Michael: But he's already so accomplished in his career and doing some great things and we'll do many more great things. It's fun because Katie's on the tail end of her career, at least in the last third of her career. Caleb's in the first quarter of his career. But they're both totally engaged, doing great things, seeing a lot of stuff. And he was listening to us and saying, "I hear Jim Collins." He's talking about different authors, Steven Covey and he says, "I hear EOS in there and," all this stuff. He can hear the influences. I think that's a great compliment because it's like, yeah. And we can say, "Yeah, absolutely." We have benefited so much from so much reading, so many different authors, so many different people who've brought this knowledge, written it down, written it from very unique wisdom, their unique perspective. And when we put this book together, it really was our hope, folks, that we would have something that ... What was the gap? Why would we write a book if we thought there were so many great books out there?
Kathryn: Because you all are not reading all those great books and you don't know they exist.
Michael: I mean, it's amazing how many times we recommend books to our clients or our friends, or when we're speaking.
Kathryn: Things that are staples for us that they've never heard of.
Michael: Yeah. "I don't know who that is." I'm amazed how many people have never heard of Patrick Lencioni when it comes to company culture and health.
Kathryn: Well, and how many people have never heard of Stephen M. R. Covey and "The Speed of Trust"? Maybe they've heard of his dad, but not the speed of trust. And that is a powerhouse book for developing trust and understanding the framework and the DNA of trust and bringing hope. So part of what we did-
Michael: So there's ... Go ahead.
Kathryn: Part of what we did is say, "Okay, in each of these core areas, these are the key elements that you need to know. And then for further reference, go read these people." We did that in leadership, we talked about the guys who do mastering leadership. They're phenomenal. It's phenomenal stuff. But we understand that you're not maybe going to read all of those things and we wanted to bring those things to you in a package that's like, "Just get this stuff. Use this as your foundation."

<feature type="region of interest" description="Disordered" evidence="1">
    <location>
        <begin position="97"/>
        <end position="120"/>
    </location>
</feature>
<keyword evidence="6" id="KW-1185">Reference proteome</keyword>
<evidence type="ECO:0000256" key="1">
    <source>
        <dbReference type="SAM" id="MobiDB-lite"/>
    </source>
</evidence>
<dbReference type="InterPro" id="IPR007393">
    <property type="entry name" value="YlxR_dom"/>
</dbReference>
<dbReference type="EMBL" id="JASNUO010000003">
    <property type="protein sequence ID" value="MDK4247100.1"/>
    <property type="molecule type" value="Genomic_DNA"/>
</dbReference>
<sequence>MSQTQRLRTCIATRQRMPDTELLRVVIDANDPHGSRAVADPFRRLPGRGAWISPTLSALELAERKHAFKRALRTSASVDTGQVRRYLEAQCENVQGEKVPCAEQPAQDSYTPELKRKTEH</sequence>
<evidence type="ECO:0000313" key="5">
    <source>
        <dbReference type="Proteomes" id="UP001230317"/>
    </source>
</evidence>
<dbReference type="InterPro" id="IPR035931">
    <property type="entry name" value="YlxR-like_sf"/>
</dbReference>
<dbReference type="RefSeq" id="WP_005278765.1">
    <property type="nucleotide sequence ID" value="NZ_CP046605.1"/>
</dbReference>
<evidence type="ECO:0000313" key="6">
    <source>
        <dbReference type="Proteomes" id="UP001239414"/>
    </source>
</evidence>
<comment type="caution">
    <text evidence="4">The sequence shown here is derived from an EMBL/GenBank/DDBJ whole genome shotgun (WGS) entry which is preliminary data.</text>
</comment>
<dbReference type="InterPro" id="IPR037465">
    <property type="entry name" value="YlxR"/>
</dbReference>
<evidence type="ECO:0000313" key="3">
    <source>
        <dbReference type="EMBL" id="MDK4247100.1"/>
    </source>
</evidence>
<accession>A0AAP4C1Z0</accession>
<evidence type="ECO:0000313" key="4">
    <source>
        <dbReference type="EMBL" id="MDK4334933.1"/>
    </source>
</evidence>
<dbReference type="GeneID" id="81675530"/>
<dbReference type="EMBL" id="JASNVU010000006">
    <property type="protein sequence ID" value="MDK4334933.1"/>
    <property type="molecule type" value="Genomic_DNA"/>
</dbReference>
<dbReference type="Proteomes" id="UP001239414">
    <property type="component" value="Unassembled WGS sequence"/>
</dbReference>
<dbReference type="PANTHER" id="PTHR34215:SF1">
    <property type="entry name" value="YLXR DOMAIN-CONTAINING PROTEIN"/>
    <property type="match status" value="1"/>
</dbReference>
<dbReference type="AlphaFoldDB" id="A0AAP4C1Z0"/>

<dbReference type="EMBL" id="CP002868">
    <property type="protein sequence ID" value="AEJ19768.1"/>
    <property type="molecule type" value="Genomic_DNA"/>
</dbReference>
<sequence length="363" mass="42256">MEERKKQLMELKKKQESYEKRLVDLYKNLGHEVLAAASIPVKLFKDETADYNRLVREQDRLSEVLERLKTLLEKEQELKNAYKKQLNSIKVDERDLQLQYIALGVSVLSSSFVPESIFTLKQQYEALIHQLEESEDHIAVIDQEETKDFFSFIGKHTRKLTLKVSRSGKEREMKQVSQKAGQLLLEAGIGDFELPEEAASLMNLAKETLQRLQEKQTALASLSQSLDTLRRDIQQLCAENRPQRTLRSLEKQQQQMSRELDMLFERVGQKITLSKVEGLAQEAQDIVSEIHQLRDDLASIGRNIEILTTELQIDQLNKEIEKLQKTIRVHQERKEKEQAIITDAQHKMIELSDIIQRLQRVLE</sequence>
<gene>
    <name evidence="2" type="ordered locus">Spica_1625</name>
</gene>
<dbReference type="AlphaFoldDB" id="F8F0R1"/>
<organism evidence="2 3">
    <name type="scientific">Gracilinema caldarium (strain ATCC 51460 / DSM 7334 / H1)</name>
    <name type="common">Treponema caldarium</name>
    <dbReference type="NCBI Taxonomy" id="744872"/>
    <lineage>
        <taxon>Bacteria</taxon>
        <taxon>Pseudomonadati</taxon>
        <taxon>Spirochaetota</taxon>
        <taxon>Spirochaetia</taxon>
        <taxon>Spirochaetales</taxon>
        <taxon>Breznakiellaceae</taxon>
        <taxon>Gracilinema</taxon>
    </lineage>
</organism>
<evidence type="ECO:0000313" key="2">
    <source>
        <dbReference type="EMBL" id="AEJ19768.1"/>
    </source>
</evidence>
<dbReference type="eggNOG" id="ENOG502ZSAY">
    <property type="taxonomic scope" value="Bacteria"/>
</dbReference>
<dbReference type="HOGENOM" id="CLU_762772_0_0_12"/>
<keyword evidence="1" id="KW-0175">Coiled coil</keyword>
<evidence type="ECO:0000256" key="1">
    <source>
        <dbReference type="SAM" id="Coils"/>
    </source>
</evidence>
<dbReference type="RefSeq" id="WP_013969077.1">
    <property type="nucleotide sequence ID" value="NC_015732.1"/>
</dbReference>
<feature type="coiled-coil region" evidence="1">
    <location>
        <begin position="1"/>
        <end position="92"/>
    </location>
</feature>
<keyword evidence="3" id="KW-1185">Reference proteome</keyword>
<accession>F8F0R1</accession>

Michael: And this isn't the end all be all. This is the place where we would say, "Here's the philosophy, here's the concept, here's the model. Start here." There's a lot of meat in this book. Matter of fact, I think it's meatier than we thought it was going to be. We were both concerned that it wasn't going to be enough, that we weren't going to say enough and we made the mistake that a lot of our entrepreneurial friends, when they're writing and creating content do, and as you underestimate the impact and the significance of the content you're sharing and you over-deliver on value and all of a sudden you've got like, "I don't need a 35 page diagram to tell me how to make coffee. Just could you please simplify it?"
Kathryn: Just make me coffee.
Kathryn: Well, and even yesterday we were laughing because last night-
Michael: So we didn't make a 35 page manual to make coffee.
Kathryn: We will give you an SOP for making coffee, but nevermind that.
Michael: It's in the book.
Kathryn: But even one of our staff, so Paige has worked for us for eight years and last night she texted and she had just finished really diving into the marketing and sales chapter. And she basically said in her text, "This is stuff that took me three, four years to learn and you've just done such a great job of pulling the key stuff all into one absorbable package." And I was like, okay, "That's encouraging."
Michael: Yeah. And I love that text. It said two things to me. One, she has a breadth of understanding of it and-